37 respondents commented on this section. Only one respondent stated that they did not agree that research should be in the scope of services to be commissioned. The large majority of respondents agreed that research should be in the scope of services to be commissioned.
Three respondents stated they could not agree or disagree with research. The reason given was a lack of information and/or transparency about what types of research and how that research would be commissioned. Two respondents asked for clarity on how the quality of the research would be assured.
From a few of the responses it was evident that it was felt the strategy would benefit from providing more clarity around what research ('into the experiences of children and young people with complex additional support needs') had already been completed by the Doran review.
The main themes to emerge under Research were:
- Outcomes; and
- The experiences of children and young people with complex additional support needs;
- Good practice;
- Definition of complex additional support needs;
- Informal Exclusion.
Outcomes and experiences of children and young people with complex additional support needs
14 of the respondents highlighted either outcomes and/or the experiences of children and young people with complex additional support needs as the most important area that requires research.
Respondents felt that currently there was no clear national picture of what represents achievement or positive outcomes for children and young people with complex additional support needs. CoSLA stated 'We need more information about the children and young people collectively who are attending the seven grant-aided special schools and the three education support services that receive recurrent funding from the Scottish Government, in order to consider how their needs are currently met and how children with similar needs could be supported in future.'
Social Work Scotland in a similar note commented 'it isn't clear whether any of the proposed research will address the gap in understanding what the long term outcomes are currently for children in specific specialist facilities and the anticipated outcomes if we were to move to different models..' and another respondent stated 'the commissioning of independent research will be important in monitoring and assessing the impact of existing educational provision on achieving outcomes for children and young people with complex additional support needs.'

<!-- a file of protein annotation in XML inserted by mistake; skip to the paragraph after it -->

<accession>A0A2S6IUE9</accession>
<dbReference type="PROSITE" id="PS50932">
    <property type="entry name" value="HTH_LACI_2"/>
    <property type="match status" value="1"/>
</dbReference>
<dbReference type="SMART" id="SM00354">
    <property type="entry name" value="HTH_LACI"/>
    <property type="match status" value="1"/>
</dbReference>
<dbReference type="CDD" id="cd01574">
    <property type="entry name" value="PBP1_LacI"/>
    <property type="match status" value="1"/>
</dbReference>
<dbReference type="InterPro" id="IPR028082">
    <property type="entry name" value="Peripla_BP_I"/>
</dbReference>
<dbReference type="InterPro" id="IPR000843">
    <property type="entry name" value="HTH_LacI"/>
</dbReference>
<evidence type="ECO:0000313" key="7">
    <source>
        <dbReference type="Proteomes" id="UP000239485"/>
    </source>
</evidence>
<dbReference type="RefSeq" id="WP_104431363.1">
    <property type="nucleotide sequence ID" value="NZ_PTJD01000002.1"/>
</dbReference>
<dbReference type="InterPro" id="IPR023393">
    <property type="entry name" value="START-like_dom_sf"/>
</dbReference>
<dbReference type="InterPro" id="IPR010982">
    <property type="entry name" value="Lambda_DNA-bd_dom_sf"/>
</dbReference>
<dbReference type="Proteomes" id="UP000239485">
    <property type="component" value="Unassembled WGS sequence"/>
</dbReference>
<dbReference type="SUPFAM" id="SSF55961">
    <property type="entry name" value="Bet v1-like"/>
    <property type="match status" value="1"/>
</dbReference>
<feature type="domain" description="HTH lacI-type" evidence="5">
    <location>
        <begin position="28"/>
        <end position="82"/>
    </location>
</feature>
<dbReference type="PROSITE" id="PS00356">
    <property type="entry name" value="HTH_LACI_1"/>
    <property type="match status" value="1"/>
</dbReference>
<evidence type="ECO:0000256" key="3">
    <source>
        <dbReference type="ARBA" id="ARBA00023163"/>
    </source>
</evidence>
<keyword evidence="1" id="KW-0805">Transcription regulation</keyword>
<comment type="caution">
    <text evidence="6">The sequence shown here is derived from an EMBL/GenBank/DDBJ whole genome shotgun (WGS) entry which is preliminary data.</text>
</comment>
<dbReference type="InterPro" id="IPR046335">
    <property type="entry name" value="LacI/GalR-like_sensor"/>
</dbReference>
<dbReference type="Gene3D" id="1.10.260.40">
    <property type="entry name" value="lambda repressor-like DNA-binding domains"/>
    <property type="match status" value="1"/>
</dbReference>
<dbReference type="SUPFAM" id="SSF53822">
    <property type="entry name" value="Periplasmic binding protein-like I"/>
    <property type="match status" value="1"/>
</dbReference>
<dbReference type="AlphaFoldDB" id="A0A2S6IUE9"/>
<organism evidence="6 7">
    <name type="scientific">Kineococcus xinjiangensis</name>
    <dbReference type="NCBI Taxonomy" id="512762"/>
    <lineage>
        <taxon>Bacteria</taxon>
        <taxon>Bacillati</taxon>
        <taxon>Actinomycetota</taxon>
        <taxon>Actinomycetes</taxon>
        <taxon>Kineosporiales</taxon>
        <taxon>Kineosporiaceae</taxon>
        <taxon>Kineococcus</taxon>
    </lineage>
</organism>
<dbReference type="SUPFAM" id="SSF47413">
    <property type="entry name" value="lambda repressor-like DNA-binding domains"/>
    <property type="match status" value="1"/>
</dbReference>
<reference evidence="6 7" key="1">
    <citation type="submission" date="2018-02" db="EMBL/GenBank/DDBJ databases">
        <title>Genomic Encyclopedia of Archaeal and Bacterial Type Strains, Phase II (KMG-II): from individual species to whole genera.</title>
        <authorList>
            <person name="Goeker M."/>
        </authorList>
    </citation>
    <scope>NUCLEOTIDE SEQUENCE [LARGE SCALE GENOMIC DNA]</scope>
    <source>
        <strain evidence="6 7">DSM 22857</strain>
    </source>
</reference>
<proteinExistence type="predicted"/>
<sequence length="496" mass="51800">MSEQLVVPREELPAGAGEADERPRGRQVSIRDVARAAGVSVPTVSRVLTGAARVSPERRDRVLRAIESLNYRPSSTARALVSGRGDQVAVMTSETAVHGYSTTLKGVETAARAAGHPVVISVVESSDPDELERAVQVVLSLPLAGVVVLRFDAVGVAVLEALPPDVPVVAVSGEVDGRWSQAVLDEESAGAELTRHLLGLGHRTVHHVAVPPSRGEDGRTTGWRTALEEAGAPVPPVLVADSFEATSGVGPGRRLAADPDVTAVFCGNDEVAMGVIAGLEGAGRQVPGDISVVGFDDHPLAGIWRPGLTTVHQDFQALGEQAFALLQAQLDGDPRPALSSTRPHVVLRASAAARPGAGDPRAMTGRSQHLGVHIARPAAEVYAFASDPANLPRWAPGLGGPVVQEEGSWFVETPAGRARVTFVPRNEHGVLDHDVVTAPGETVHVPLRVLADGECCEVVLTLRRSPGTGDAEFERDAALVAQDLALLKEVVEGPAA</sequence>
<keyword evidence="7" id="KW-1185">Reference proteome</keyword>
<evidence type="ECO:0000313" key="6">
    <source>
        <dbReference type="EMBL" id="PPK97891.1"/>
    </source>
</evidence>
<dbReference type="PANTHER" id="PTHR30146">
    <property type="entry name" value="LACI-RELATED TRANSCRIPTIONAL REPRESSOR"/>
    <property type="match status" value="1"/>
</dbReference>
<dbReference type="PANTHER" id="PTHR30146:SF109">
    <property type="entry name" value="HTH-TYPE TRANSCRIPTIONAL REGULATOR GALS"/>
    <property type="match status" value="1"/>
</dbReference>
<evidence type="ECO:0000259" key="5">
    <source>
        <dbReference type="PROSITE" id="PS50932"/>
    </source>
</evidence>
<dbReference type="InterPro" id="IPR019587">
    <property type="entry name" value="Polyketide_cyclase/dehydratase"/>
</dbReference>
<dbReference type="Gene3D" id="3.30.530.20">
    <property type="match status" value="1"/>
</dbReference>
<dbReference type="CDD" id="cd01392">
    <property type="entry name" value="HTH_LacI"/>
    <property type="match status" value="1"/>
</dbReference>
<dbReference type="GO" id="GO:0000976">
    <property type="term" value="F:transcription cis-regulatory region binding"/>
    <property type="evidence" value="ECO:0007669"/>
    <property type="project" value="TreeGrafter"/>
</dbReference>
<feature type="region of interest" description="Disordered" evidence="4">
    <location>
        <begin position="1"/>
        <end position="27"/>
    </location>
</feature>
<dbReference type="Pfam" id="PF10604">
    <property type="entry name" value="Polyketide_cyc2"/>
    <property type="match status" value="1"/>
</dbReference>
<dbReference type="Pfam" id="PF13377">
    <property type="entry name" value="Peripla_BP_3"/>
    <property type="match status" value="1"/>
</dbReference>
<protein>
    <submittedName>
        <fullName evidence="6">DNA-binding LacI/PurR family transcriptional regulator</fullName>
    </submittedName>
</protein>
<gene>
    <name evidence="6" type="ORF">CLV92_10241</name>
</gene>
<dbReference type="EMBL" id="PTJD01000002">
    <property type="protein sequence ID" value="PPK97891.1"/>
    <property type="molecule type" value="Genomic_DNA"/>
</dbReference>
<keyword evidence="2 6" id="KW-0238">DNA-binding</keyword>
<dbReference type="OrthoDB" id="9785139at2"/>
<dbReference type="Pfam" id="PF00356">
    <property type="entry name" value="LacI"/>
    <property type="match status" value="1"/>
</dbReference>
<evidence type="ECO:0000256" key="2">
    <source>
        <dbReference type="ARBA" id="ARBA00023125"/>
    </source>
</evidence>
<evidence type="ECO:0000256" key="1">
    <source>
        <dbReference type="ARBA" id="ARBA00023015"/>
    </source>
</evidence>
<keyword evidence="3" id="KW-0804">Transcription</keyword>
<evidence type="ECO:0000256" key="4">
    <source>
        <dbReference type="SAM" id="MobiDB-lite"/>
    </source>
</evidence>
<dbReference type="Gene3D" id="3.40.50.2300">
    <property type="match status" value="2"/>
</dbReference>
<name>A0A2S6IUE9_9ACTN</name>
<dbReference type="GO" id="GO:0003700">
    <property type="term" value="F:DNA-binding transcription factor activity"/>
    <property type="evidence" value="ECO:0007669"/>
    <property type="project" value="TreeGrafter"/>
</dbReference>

Another respondent commented 'we feel this 10-year strategy offers an opportunity to commission research on the longitudinal post-school destinations of learners with complex needs so more is known about their educational outcomes and the likelihood of maintaining post-school destinations.'
One of the local authorities who responded to the consultation made the following point – 'Research which focuses on outcomes for children and young people who have experienced a range of support/provision (both local authority and outwith specialist provision) would gain an insight into the implementation factors required to ensure that we commission the right support/provision at the right time.'
A few respondents felt that research should include or be stand-alone research into the experiences of children and young people:
- '…research must include children's experience of education and support to access educations so that we are better informed about how well we are meeting the holistic needs of children and young people in our learning provision';
- Commissioned research should focus on increasing understanding of the educational and habilitation experience and outcomes of the young people themselves.'
A theme raised by some respondents was to take learning from other good practice and to consider this alongside other research not only in Scotland but across United Kingdom as well as internationally:
- 'While there is recent research into 'what works' in Europe and England/Wales, a close look at what's working well in Scotland would help to share effective practice.';
- 'It is important that research questions are identified and current research (including that of international field) are considered; research for research sake is not needed.';